I used tools from another field to get results in economics.
I can see other preprints doing that, but none get published.

Anyone in a similar situation?
You mixed two fields, and now each field thinks you are an alien.
How did you get out of this?

My paper usually boomerang with: "interesting but more suited to a specialized journal".
(whether the journal was specialized or not)
(no matter if I rewrote with the journal in mind or not)

  • By tools you mean mathematical tools? Software tools?
    – Mefitico
    Apr 23 '20 at 17:48
  • theoretical tools
    – user6738
    Apr 23 '20 at 17:53
  • 1
    I've answered with the cases of software/mathematics in mind, take a look if the ideas apply to you, but maybe add a few details about those theoretical tools. E.g. from what field are they from?
    – Mefitico
    Apr 23 '20 at 17:55

Disclaimer: Never been there myself, and I've never been an official reviewer for a journal.

In general, combining different fields is seen with good eyes, and should be done by researchers all the time instead of reinventing the wheel on each field. Terence Tao is well known for combining different fields of mathematics in his research.

That being said, a paper that combines tools and concepts from very different fields, and specially fields that have different kinds of people (i.e. economics often attracts humanities-oriented people, who despise deep mathematical theorems, while pure mathematics sometimes attracts people who dislike subjectiveness). Then reviewing a paper such as yours requires a lot of effort by the everyday referee, who usually only needs to learn about the precise contributions of the paper he/she is reviewing.

By tools you mean mathematical tools? Software tools? Reviewing code is borderline unthinkable for people in several humanities fields, specially more experienced folk who never had to write code for their research before.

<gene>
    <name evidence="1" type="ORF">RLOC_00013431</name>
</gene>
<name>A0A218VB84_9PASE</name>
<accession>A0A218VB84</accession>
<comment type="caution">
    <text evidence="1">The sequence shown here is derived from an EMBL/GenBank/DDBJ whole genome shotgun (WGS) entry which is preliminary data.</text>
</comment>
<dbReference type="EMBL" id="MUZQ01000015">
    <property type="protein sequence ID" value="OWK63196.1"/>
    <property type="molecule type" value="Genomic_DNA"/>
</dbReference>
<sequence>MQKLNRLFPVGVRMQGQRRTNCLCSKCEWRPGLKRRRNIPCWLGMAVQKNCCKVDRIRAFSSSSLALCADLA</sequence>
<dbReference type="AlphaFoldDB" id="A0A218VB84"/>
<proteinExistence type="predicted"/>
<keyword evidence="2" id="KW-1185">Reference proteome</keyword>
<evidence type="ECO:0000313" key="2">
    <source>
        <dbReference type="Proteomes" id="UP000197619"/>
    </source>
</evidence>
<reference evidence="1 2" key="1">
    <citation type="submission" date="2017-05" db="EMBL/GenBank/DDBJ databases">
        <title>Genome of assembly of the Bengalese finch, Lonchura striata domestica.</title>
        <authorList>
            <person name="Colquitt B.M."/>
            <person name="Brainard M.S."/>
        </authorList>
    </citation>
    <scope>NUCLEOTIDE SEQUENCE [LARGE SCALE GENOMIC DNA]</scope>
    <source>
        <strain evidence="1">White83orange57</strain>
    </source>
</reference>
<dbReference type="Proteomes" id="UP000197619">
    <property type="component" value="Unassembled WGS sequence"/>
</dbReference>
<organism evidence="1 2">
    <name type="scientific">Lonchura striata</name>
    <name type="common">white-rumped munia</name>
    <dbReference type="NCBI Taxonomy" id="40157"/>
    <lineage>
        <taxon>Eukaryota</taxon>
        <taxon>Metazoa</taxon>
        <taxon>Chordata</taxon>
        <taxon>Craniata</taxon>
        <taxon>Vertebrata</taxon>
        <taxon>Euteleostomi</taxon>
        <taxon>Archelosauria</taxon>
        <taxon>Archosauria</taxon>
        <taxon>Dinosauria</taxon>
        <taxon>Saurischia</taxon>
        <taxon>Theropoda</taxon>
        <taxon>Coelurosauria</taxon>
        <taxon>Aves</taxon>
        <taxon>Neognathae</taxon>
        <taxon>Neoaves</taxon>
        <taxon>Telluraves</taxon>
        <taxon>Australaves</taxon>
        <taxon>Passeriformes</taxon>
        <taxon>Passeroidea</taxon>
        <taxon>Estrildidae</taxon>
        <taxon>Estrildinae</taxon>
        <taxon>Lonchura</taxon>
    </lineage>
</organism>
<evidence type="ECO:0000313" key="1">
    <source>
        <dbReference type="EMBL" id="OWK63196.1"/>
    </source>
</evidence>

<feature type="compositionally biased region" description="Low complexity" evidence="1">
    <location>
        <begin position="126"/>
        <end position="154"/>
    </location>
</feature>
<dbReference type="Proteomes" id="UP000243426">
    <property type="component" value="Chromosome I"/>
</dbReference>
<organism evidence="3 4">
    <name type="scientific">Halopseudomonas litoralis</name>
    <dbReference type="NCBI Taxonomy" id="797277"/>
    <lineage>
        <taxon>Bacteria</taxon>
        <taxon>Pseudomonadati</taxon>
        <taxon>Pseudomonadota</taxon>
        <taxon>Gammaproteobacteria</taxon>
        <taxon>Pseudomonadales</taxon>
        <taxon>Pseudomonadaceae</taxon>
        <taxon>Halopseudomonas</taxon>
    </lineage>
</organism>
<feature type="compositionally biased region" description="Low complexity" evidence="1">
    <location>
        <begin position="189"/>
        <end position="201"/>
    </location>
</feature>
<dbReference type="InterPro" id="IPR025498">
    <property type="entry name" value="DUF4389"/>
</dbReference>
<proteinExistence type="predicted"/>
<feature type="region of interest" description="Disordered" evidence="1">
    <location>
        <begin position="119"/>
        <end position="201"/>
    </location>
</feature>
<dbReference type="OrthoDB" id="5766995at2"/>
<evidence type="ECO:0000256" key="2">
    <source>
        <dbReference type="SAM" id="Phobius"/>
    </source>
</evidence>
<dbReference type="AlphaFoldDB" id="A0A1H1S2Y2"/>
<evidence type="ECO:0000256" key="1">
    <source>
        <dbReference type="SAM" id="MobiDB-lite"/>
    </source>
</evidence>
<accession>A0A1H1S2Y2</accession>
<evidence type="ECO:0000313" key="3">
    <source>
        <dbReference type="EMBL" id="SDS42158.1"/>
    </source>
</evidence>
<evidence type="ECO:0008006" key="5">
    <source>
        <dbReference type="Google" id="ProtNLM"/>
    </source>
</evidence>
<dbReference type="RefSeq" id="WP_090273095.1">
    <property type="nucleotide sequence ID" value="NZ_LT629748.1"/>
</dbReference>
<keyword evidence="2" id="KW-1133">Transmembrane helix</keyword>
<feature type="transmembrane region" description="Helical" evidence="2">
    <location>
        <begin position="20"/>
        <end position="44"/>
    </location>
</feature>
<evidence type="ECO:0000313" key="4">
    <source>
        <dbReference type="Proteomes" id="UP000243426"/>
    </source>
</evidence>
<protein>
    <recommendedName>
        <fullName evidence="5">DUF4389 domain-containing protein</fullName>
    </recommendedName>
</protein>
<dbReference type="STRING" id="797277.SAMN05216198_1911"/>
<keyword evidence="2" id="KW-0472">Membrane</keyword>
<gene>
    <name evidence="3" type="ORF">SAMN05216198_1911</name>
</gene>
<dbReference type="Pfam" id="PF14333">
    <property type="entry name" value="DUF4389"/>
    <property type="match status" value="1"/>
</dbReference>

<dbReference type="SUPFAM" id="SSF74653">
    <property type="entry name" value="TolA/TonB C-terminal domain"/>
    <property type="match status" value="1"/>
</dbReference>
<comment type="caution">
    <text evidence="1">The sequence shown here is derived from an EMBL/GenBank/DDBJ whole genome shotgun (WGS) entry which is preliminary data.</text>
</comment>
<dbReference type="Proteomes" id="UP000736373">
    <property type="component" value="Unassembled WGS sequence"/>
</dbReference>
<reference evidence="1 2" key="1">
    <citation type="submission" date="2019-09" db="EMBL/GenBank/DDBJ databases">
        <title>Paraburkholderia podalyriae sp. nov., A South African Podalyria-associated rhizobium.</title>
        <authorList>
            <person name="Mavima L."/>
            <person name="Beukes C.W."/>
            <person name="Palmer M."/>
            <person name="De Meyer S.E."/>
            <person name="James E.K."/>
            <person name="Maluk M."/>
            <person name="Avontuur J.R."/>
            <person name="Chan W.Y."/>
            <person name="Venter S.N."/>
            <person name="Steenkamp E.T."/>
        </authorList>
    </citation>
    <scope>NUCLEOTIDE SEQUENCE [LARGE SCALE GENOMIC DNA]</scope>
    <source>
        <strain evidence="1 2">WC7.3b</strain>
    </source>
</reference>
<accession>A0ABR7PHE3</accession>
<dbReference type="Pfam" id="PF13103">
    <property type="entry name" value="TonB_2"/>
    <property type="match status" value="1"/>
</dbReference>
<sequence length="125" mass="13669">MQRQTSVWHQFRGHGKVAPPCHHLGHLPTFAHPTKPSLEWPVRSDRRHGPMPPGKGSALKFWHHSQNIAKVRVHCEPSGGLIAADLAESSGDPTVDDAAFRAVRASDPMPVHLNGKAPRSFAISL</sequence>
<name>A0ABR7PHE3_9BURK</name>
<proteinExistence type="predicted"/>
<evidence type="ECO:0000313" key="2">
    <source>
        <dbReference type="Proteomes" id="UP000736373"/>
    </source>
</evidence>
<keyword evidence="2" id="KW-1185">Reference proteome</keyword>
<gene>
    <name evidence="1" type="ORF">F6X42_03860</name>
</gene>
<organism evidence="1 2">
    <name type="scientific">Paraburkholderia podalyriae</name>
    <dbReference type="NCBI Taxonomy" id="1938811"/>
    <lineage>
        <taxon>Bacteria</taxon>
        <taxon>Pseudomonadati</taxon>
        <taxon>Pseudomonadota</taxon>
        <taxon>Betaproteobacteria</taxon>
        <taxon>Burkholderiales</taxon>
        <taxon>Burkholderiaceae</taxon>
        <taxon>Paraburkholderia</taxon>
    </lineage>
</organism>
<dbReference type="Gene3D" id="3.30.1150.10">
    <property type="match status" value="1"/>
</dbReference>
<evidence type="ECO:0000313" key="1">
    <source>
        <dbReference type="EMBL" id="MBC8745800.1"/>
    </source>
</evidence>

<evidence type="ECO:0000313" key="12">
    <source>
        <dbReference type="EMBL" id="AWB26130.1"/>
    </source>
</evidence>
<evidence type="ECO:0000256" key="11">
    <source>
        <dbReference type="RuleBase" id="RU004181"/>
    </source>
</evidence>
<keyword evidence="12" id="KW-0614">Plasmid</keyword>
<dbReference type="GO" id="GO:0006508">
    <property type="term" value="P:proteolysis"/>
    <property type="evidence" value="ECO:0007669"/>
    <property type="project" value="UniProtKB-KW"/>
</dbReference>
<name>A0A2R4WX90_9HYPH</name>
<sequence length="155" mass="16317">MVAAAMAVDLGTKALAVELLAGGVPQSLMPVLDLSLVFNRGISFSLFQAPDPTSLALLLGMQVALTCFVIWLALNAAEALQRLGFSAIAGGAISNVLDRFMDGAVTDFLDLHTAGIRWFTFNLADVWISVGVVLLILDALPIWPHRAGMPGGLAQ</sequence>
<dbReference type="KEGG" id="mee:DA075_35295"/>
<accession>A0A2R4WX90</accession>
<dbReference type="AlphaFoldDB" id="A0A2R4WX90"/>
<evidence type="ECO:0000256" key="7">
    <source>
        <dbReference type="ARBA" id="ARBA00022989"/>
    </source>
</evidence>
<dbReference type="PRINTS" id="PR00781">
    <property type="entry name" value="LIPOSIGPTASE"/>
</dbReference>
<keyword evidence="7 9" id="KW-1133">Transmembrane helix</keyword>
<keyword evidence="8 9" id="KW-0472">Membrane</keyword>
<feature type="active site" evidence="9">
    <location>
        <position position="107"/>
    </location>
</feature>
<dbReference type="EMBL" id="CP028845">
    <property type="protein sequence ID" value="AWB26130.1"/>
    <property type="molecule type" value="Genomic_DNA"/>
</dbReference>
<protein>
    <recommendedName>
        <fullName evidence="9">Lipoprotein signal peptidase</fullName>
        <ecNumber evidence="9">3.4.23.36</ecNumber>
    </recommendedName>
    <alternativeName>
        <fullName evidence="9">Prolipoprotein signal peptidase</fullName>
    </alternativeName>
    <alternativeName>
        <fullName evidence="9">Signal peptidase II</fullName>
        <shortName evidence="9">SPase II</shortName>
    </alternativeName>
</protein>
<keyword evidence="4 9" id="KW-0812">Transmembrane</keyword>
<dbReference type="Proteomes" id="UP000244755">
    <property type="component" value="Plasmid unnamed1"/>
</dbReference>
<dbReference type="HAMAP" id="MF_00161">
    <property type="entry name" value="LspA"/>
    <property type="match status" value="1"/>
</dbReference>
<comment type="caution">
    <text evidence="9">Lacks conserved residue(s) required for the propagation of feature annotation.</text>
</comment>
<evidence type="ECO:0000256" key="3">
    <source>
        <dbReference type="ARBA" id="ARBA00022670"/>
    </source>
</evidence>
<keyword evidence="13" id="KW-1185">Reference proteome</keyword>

On the other hand, maybe if everyone in economics fails to understand (or is not willing to go through the effort of learning) your tools, you might have a very confusing paper in hands that no one believes is worth the effort, so you might actually have a presentation problem: Your paper is hard to read because of style/clarity reasons. So a not-so-lazy reviewer thinks the lack of readability is meant to hide poor content. Thus, he/she concludes it is not worth the effort of taking a course on the tools you've used only to review the paper. Maybe the results you present are also not-so-great, which would make the paper still valid but demotivates the reviewer as well.

The suggestions I can give:

  1. If you are allowed, publish the code for software tools, or maybe for some mathematical tool, publish code that proves them. This improves reproducibility of your paper.

  2. Consider splitting in two papers, and submit each part to a specialized journal. So economics people are referred to the mathematical/software paper they don't want to read, while mathematical/software people are referred to the economics paper they also don't want to read. This way you don't ask referees to evaluate what they can't understand. Maybe also publish a third paper summarizing the joint conclusion after these two base papers are accepted, so that their individual validity is much less in check.

  • Your suggestions are very good. It opens a way I didn't envision, I guess I'm too deep in my topic. Thanks a bunch!
    – user6738
    Apr 23 '20 at 18:03

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